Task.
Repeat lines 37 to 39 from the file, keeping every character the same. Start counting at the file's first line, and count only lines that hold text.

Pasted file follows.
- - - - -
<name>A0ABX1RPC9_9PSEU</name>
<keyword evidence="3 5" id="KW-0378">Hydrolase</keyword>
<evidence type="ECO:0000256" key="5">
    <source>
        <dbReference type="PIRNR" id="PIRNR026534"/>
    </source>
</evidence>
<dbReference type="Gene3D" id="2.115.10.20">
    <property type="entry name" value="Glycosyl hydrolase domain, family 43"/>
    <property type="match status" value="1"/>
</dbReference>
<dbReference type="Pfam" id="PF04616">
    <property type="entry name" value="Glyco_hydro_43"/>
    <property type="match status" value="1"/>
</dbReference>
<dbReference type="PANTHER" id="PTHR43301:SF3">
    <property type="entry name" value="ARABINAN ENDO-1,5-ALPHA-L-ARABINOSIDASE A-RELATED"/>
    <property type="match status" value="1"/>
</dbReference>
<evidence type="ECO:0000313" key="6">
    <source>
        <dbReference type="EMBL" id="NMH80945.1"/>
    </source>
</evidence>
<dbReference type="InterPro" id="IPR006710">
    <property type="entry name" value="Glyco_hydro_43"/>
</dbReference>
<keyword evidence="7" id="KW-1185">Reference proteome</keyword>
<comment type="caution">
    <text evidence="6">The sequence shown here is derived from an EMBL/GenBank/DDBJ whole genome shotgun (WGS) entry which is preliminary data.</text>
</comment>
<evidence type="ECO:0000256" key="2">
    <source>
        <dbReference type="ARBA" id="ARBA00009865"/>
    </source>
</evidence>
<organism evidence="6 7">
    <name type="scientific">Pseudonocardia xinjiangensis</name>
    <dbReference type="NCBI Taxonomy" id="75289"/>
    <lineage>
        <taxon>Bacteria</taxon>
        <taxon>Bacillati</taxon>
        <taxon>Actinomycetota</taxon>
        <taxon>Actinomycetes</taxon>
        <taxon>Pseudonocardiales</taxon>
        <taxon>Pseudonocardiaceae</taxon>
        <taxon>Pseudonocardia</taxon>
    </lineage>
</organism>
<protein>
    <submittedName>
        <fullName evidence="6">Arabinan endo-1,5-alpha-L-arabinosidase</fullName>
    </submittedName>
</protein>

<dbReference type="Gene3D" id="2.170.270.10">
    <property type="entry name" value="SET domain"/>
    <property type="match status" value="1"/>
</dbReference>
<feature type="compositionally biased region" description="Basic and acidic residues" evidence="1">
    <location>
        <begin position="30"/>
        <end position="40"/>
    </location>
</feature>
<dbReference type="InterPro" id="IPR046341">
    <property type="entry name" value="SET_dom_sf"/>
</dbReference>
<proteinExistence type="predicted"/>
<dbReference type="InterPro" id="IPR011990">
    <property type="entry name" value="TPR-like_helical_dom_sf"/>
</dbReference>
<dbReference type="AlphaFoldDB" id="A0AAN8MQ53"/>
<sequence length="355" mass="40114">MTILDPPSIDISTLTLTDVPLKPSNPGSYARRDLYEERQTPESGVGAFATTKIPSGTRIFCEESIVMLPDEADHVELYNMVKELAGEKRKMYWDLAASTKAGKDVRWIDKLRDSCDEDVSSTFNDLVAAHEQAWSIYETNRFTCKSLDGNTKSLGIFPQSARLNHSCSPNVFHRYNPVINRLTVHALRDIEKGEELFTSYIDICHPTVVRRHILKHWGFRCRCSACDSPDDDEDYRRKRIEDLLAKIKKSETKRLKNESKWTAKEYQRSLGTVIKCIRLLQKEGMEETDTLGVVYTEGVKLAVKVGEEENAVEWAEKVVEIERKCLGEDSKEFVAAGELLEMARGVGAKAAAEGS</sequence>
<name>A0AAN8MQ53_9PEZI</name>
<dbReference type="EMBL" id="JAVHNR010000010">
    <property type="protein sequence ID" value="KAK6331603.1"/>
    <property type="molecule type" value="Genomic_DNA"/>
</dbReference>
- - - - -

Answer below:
<organism evidence="6 7">
    <name type="scientific">Pseudonocardia xinjiangensis</name>
    <dbReference type="NCBI Taxonomy" id="75289"/>